Shortly after 0900 hours the New Zealand Brigade advanced with the object of assaulting the mound from the north and east. Progress was slow in the face of heavy and accurate machine gun and rifle fire, the 13-pounder shells of the divisional artillery making little impression on the Turkish defences. At 1100 hours the divisional commander put in two regiments from his reserve brigade Both regiments galloped across the bare plain to within 1,500 yards of their objective before dismounting. They then advanced on foot against the south face of the mound. The Somerset and Inverness batteries, handled with great skill and dash, came into action at a range of only 1,500 yards in an effort to master the Turkish machine gunners. In a intense fire fight the two brigades gradually closed on the mound, which was finally carried at 1500 hours.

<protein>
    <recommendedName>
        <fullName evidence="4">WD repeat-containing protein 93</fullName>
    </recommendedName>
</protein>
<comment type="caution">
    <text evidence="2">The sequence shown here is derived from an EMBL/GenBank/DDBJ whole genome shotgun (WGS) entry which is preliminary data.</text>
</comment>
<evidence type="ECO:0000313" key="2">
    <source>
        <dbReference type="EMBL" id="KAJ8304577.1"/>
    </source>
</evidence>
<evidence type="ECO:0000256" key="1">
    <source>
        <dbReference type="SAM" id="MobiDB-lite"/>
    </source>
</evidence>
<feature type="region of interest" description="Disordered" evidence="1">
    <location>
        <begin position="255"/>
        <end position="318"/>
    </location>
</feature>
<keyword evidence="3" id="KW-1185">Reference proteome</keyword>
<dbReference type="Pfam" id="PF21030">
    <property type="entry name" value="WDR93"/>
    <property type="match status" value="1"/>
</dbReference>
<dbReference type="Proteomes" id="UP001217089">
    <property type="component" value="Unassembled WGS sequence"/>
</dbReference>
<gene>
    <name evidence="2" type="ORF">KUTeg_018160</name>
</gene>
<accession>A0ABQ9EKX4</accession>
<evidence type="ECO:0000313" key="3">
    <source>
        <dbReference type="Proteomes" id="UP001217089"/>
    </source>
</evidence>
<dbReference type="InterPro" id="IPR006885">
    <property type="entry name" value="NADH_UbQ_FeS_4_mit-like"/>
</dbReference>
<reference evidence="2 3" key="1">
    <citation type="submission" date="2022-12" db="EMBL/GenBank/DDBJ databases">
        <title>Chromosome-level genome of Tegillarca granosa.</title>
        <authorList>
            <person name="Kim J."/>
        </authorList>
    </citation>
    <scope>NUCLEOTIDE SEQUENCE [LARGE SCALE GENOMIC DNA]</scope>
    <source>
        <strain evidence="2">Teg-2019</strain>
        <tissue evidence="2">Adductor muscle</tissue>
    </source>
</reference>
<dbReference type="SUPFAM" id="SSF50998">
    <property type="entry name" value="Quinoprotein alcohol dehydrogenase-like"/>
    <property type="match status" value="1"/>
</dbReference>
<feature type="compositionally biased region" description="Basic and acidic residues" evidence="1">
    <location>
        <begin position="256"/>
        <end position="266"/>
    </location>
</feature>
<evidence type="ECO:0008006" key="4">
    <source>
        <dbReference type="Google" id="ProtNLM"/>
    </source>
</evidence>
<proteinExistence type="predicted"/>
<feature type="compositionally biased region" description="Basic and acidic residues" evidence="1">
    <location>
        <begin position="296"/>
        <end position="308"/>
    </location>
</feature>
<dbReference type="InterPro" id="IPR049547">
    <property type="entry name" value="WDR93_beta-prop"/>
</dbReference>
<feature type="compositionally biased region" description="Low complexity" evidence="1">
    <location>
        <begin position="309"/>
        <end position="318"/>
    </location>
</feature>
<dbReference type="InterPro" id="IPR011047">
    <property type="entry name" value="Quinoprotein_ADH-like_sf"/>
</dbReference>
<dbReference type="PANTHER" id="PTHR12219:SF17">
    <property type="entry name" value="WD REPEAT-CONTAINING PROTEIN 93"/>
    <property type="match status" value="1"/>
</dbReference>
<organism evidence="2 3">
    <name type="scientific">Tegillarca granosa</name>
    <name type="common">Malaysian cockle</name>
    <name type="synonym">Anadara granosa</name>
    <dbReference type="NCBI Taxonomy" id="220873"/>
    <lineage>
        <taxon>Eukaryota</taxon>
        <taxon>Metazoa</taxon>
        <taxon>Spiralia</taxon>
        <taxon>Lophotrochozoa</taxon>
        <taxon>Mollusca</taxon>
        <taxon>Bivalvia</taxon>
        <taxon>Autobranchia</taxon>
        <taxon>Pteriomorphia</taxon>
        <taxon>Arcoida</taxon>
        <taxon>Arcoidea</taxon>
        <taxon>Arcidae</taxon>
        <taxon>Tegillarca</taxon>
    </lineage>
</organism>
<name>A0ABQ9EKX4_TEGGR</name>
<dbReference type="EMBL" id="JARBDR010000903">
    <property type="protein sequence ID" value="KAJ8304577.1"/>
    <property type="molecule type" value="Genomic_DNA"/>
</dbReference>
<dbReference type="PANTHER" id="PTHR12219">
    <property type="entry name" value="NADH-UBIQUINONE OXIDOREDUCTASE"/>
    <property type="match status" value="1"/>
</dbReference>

3 ALH Brigade of Australian Mounted Division, in Corps Reserve, was now directed on objectives north of Beersheba in order to isolate the town. Meanwhile it had become clear to General Chauvel that if he was to carry out his orders to seize Beersheba before nightfall, orders which had been emphatically repeated by Allenby a little earlier, methodical progress must be abandoned in favour of action designed to produce quicker results. He still had two brigades of Australian Mounted Division in reserve. One of these - 4 ALH - he now ordered to make a mounted attack direct on the town.
In consequence of air attacks 4 ALH Brigade had been somewhat dispersed, and one regiment was on outpost duty. It was 1630 hours before it was concentrated and ready. Between Khasim Zanna and the Turkish trenches on the east of the town lay four miles of bare, open ground, good galloping country. The brigade deployed with two regiments forward - 4 ALH on the right, 12 ALH on the left - and 11 ALH in reserve.